And what is with this propaganda saying paid government leave and paid maternity leave from an employer is too damn much? Greedy women. If a woman is fortunate to work for someone who actually values paid maternity leave this plus government support is somehow taking advantage of a (shitty and broken) system. Who cares if it enables her a few more months to focus on her baby? 

And can we talk about the gas lighting that is going on when we tell women that breastfeeding is optimal, for at least 6 months exclusively, but only affords them to take off about 4 months from work? So now she can feel inadequate when she is separated from her baby and predictably encounters breastfeeding issues (which again, a visit from a lactation consultant might help but who is paying for that?).

And partners get a whole 2 weeks paid leave (at minimal wage).

There are so many broken parts to our public health system, These examples are just a taste. It all starts around birth where women are overstuffed into large maternity hospitals and spat out into the world to navigate the world of GP’s, child and family health clinics, and if they can afford it, paediatricians.

“I have a sneaking suspicion we are not supposed to acknowledge that this is a fundamental shift in identity. That we are supposed to take a few months off to ‘recover’ and before we are ready, hide any sign of stretch marks with an expensive cream and get back to business as usual.”

But where is all the support, and information about you know, becoming a mother? (I have a sneaking suspicion we are not supposed to acknowledge that this is a fundamental shift in identity. That we are supposed to take a few months off to ‘recover’ and before we are ready, hide any sign of stretch marks with an expensive cream and get back to business as usual.)

If a mum is lucky she will receive a couple of home visits from her midwife in the first week. I promise you it is not enough. it is not nearly enough. And having spent time on the other side I promise your midwife wants to spend more time with you too. We know you deserve more and are so sorry this is all we can give you.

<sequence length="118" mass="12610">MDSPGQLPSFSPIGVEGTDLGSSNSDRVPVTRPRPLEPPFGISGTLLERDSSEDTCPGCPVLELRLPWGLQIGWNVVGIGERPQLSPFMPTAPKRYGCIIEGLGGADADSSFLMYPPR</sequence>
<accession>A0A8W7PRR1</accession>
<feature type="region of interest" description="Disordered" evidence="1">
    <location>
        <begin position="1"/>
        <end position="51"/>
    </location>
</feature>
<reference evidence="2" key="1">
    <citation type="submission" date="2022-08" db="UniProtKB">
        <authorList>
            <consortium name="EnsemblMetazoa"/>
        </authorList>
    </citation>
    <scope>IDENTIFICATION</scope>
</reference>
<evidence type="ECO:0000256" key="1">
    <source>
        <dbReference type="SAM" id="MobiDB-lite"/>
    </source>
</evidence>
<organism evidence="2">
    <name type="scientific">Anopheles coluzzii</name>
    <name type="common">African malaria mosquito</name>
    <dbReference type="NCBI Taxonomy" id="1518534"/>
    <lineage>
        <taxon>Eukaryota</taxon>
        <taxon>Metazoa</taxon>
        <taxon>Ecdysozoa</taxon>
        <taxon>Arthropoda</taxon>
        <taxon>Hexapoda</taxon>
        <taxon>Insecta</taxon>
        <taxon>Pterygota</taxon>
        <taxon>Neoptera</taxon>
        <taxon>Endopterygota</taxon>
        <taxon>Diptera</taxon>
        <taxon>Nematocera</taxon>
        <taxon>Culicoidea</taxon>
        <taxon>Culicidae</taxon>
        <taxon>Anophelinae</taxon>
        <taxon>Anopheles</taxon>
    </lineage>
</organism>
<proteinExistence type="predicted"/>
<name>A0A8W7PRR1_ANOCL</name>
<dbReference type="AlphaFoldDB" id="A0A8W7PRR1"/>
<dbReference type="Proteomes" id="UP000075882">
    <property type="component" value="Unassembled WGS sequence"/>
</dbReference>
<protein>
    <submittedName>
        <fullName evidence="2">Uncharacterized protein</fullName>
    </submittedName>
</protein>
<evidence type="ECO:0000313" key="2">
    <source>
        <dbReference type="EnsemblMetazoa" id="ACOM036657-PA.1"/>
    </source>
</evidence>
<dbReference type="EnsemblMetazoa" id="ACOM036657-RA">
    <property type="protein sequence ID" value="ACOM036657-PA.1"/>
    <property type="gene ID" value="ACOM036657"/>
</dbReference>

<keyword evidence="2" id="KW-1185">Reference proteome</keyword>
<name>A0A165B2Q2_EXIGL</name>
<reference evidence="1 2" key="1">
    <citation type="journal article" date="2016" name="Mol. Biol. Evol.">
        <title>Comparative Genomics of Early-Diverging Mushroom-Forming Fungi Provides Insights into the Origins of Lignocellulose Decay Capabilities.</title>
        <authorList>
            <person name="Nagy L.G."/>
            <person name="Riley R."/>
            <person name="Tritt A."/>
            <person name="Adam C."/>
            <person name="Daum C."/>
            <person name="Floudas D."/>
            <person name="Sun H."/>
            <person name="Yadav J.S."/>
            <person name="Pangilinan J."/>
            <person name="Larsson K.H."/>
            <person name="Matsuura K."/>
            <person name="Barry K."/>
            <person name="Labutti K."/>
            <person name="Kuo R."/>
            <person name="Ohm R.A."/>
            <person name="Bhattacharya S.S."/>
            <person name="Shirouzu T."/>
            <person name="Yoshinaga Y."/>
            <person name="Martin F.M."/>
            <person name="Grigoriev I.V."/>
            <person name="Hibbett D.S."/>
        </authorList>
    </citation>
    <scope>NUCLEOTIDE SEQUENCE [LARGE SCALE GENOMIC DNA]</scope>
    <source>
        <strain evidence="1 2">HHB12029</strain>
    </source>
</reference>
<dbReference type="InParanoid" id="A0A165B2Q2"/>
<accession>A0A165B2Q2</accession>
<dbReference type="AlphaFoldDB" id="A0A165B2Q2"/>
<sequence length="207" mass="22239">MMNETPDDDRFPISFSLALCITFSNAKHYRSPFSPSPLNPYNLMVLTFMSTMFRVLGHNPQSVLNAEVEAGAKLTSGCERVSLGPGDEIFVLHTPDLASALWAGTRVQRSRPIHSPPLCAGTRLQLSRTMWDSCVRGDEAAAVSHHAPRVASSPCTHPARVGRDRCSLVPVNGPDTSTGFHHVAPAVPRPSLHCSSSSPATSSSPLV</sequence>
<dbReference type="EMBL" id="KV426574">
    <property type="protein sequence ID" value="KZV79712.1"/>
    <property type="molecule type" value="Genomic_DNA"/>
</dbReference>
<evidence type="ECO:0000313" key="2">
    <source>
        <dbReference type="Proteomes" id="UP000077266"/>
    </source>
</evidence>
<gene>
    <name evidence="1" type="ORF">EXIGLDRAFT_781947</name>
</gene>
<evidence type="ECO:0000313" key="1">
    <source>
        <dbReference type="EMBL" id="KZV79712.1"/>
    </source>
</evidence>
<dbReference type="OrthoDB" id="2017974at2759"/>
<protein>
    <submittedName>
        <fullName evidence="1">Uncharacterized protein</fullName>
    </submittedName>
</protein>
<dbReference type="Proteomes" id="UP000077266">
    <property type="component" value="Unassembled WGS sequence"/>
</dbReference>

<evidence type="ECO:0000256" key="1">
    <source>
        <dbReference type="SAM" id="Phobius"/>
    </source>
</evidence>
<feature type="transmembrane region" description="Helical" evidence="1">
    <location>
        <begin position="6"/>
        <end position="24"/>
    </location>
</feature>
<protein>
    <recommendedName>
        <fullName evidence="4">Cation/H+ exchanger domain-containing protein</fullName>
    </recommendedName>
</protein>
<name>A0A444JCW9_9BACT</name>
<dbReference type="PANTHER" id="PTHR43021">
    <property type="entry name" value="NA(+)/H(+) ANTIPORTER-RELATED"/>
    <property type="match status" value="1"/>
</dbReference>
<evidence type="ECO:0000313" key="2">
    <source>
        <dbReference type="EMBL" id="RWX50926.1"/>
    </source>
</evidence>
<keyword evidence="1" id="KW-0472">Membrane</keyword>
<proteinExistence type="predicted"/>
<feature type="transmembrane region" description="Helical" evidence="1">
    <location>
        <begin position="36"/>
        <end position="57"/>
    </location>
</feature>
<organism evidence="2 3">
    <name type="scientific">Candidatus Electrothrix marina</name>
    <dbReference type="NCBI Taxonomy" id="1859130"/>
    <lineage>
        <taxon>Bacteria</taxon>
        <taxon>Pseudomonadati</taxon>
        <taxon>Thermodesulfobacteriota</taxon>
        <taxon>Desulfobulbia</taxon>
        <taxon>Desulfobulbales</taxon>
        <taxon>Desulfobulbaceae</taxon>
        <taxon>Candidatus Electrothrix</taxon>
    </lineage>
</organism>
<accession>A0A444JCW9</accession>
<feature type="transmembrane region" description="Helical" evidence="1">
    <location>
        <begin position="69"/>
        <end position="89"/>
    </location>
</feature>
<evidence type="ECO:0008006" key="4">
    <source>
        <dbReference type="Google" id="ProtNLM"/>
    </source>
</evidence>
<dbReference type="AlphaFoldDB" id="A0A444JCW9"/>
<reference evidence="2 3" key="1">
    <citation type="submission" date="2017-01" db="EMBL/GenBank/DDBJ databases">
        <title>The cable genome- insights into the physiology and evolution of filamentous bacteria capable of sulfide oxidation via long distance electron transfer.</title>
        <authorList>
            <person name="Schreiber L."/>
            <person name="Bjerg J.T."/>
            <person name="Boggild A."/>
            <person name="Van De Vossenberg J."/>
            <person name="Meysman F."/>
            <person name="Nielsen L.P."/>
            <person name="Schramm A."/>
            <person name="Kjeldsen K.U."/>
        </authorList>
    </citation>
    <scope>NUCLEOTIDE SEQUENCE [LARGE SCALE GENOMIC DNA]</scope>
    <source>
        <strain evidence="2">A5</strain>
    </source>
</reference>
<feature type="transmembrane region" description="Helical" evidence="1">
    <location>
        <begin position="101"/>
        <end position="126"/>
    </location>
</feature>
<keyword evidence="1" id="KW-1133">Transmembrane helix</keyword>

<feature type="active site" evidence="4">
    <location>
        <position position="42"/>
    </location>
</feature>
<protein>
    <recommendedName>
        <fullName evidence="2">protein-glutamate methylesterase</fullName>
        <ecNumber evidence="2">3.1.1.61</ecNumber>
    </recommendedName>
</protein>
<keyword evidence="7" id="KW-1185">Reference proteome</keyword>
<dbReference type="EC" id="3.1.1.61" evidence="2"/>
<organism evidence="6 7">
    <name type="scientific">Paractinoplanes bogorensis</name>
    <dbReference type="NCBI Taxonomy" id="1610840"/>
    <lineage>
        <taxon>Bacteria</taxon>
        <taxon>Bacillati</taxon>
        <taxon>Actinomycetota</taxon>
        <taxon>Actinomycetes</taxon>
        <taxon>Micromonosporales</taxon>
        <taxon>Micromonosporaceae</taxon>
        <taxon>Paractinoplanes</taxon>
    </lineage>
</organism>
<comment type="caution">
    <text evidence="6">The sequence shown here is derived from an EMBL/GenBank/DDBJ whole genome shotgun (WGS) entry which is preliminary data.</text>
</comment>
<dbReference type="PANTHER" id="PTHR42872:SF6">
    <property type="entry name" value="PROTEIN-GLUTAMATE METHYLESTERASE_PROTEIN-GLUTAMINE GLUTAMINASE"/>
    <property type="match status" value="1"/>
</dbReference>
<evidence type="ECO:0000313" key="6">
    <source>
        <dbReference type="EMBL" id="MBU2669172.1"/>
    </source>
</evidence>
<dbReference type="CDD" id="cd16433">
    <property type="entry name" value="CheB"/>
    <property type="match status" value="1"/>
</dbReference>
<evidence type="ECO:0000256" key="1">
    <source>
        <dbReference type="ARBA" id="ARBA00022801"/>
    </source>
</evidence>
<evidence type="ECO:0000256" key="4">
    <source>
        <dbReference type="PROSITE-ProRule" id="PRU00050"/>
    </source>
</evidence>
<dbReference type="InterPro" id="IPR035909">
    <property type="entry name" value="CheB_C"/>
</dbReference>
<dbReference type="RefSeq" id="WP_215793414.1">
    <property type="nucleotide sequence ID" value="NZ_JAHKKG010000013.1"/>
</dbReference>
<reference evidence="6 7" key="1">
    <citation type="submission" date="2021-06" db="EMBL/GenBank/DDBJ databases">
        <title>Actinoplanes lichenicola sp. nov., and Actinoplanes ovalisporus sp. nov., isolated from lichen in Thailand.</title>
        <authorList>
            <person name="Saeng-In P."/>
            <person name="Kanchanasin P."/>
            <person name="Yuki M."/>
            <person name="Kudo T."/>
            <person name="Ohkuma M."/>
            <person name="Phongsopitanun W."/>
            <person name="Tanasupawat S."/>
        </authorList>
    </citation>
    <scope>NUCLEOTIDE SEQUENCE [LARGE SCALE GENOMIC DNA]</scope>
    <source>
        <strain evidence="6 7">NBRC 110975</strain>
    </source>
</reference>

So why are we all sitting back and accepting this?

This is not enough.

Because motherhood is valuable.

Because a mum and her baby are supposed to be together. (as in it is biologically normal -not that there should be any societal pressure that a woman MUST be inseparable from her baby)

And babies are hard work. It can be tricky to adjust to life for them and us, They don’t sleep like adults (and this is normal and healthy).

And community support is commendable and beautiful but limited.

And we, women and mothers, are a powerful cohort of consumers that really need to speak up and say we have had enough of this absolute mockery of a maternity system. 

 Jennifer Hazi is a mother, midwife, educator & mentor in Sydney, Australia.

She is really passionate about women having voices and choices in maternity care and absolutely loves working alongside women and their loved ones during this time. 

She teaches childbirth and parenting education online and in person, works clinically as a midwife and provides physical and educational support to families with new babies up to 3 months old.

Jen also speaks and writes regularly about childbearing, motherhood and transitioning to parenthood.

Find her at www.jenniferhazi.com